Saturday, March 25, 2017
🎶BUT IT'S ONLY MAKE BELIEVE🎶
...why do you think poseurs pose?Because they want to be invited to the dominion of the real, an almost magical zone of unselfed sensation, and they know their very desire for it disqualifies them. Lipsyte
Everything about the SW-Ohio-Brooksville cult, from its fictitious "dogma" of mortally sinful una-cum Masses to the intellectual failings of its undereducated "clergy," is contrived. Surrounding whatever the cult masters do, there's the noisome aura of self-conscious theatricality. It's as though they see themselves always on stage aping some one-act farce before the peanut gallery of a Podunk vaudeville house, where the lowbrow audience is too simple-minded to discriminate between appearance and reality.
The inbreeding cult "clergy" apparently regard themselves as the protagonists of their own unheroic mythological drama: their objective is not to be authentic but to be admired. Yet when the curtain rings down and greasepaint comes off, these self-obsessed mediocrities resemble nothing recognizable as genuine clergy of the Latin Church. Instead, they form the Constitutive Other, aliens to real Catholic identity, eternally outside the network of the Church Militant. Frighteningly, they are the non-Catholic Self.
Their Otherness doesn't make them exceptional, as they'd have you believe. Quite the contrary, in terms of educational attainment and intellectual gifts, they're an all-washed-up third-rate act. None is an honest-to-goodness churchman. Each just plays one on the boards during the weekly extravaganzas. But since most people, even many cultists, acknowledge the deceptive self-presentation, there's no cause to rehearse all Tony Baloney's errors in Latin, Tradzilla's linguistic howlers, and "One-Hand Dan's" liturgical absurdities. Nor need we remind our readership of Tradistan's sham "schools," pretend religious, and daffy rules rooted in a never-existing 1950s of a fevered imagination.
While most people can detect the dissimulations of scholarship or general education once exposed, they find it harder to discern the troubling affectations masked by the cult masters' "preaching." The "sermon" format is an ideal means to amplify pretense. Unlike correct Latinity, choice English diction, or liturgical orthopraxis (which demand specialized training in order to assess their authenticity), evaluating the content of the average, dumb-downed Sunday monologue is something most of the faithful trust they can do on their own.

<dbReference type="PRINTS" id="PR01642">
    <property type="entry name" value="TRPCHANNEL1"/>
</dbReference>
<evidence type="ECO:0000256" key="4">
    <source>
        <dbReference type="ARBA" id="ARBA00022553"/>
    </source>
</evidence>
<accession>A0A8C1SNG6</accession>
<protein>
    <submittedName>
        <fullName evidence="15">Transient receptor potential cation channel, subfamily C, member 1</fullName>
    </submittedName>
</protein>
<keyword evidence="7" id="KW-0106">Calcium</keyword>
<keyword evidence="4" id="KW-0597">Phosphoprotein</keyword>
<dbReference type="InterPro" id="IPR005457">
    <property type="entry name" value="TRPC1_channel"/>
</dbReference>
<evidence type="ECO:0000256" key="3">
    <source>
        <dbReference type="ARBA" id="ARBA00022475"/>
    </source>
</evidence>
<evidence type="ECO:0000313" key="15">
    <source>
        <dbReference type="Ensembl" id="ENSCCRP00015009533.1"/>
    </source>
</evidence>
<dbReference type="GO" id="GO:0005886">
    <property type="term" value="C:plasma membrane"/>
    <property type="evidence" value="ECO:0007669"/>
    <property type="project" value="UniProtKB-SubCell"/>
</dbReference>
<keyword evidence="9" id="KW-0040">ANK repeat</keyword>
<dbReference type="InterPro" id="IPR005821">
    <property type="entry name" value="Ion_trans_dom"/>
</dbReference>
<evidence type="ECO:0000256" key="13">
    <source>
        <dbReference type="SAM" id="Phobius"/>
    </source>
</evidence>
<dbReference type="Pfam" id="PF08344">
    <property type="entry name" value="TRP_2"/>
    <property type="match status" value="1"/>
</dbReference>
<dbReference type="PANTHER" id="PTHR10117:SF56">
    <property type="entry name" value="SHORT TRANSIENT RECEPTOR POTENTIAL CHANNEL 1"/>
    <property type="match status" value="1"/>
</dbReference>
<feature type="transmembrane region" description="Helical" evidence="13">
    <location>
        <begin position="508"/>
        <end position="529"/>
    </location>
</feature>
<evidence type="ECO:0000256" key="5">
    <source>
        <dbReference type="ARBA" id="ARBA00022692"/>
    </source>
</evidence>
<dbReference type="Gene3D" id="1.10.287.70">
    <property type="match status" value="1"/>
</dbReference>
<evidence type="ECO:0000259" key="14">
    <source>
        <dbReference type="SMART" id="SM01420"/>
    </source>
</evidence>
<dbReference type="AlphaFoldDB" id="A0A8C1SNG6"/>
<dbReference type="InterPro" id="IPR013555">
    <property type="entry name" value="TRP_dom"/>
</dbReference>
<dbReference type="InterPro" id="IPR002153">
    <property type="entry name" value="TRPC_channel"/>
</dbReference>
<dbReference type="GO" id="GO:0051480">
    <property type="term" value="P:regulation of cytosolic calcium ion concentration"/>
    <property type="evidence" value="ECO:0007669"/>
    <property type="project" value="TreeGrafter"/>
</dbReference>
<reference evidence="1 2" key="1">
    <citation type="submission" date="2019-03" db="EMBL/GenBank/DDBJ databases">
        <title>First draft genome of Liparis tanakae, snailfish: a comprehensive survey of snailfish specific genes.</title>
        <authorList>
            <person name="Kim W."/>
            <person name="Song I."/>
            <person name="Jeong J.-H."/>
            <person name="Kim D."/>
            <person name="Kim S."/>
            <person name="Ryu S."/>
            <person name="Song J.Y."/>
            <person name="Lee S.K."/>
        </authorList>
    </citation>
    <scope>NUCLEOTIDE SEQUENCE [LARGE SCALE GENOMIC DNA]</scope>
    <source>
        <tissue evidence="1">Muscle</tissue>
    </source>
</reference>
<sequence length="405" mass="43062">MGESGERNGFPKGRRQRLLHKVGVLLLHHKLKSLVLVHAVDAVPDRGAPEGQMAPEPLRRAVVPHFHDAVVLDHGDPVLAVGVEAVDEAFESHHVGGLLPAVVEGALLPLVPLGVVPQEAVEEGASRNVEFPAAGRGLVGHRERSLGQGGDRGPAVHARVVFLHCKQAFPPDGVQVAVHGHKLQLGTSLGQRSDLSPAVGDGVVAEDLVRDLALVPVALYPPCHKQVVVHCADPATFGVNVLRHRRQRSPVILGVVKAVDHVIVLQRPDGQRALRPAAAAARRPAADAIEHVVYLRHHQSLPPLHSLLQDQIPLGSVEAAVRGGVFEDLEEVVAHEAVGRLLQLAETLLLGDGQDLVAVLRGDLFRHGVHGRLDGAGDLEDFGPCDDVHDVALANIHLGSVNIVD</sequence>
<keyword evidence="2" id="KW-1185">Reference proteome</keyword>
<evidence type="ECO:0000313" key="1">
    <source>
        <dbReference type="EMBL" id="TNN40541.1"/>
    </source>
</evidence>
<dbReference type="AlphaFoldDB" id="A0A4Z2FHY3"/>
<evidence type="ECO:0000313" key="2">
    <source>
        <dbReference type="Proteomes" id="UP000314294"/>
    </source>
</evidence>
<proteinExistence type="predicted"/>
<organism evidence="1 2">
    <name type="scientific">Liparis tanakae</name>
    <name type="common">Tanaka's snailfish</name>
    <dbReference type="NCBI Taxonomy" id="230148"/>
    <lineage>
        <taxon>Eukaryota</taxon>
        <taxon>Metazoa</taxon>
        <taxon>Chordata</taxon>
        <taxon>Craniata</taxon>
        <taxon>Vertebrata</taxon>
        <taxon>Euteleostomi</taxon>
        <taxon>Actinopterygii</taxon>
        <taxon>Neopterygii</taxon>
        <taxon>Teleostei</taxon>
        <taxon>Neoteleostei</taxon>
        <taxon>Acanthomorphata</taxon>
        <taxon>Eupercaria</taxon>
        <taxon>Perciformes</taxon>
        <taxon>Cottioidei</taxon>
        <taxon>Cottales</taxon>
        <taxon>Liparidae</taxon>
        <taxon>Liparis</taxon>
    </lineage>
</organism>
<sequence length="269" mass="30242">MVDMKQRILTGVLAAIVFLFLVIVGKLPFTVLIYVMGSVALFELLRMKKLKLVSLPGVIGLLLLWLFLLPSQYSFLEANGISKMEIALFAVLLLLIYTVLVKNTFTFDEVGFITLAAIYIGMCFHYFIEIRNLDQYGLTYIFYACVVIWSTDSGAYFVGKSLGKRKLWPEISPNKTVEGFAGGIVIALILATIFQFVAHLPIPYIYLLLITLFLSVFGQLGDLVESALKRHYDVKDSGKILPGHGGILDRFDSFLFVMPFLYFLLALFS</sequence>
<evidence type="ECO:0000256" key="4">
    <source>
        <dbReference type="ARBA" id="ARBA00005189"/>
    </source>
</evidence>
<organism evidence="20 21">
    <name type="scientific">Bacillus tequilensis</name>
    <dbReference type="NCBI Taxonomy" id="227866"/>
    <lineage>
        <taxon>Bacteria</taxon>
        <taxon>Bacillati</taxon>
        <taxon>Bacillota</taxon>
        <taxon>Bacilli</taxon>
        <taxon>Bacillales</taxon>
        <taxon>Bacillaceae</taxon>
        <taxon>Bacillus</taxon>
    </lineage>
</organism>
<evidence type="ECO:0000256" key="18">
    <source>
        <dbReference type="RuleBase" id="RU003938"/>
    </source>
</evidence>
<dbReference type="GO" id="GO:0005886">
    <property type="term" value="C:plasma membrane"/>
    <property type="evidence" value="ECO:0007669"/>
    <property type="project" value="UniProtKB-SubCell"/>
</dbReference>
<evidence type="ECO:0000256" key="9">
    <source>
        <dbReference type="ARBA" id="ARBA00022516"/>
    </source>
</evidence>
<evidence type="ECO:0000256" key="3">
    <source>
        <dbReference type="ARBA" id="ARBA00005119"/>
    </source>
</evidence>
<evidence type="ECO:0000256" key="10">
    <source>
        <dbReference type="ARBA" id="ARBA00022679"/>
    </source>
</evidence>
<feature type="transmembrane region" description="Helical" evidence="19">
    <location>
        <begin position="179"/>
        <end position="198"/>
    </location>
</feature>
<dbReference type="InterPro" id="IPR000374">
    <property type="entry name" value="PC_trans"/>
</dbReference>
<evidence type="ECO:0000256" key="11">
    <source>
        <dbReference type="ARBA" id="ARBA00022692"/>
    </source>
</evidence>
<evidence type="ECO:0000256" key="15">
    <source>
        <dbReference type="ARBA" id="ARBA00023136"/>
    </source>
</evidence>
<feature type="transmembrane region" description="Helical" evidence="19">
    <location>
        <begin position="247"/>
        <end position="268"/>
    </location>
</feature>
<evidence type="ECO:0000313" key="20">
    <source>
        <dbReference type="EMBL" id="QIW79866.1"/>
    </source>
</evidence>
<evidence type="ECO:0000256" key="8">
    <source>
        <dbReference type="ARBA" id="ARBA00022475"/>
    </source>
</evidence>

To get a favorable response, all the churchly thespians have to do is dress in the right costume, thunder their message with conviction, and mouth something more or less consistent with what psychological weaklings think is Christian. Exacerbating the culties' gullibility is the Catholic cognitive bias that assumes anybody in a Roman collar practices and believes what he preaches. Spell bound by the Sunday matinee performances, trad yokels are happy to dismiss the ominous signs of imposture and go with their usually-wrong gut.
The wily cult kingpins intuitively grasp that such witlessness is their ticket to the big time, their invitation to squat in the "dominion of the real." There, in disguise, they imagine they can conceal the naked self-interest coiled behind crudely wrought masks of false piety. Just fill the acrid cult-center air with Catholic-sounding platitudes or threats, and nobody's going to look beyond the cartoonish image. The alchemy of posturing transmutes, however implausibly, ragtag personae into "priests" or "bishops," tricked-out Quonset huts into "churches," and tribal fetish objects into sacred artifacts.
Insofar as by means of their "sermons" the cult masters lay claim to ownership of Catholic vocabulary, they're shielded from external efforts to cut short their grotesque masquerade. All they have to say to their naïve followers is, "Our enemies don't understand Catholic principles." Without a second thought, the cultlings willingly suspend disbelief, often in violation of what little sensus catholicus they may have possessed.
Quoting a bookshelf of moral theologians by tractate and subsection won't move cult zombies to see through the "clerical" humbugs: Shock of recognition comes only if you have the right background. To the average cult rite-trash, moral theology is as impenetrable as good Latin, edited English prose, and liturgiology. To their ears, the grounded teachings of the Church's approved authors aren't nearly as Catholic as the brimstone-reeking content of the weekly harangues spat from cult pulpits.
Therefore, in order to unmask these disqualified poseurs, you have to make cultlings examine their "clergy's" behavior through a secular lens, albeit one with close affinities to solid Catholic ethical principles. Otherwise they won't — or, to be more precise, they can't —get the message. In next week's post, we'll offer a very good example, one that should turn on the house lights, put an end to the cheap histrionics, and send the audience out to look for a real Catholic life, even if it is to be found at home alone.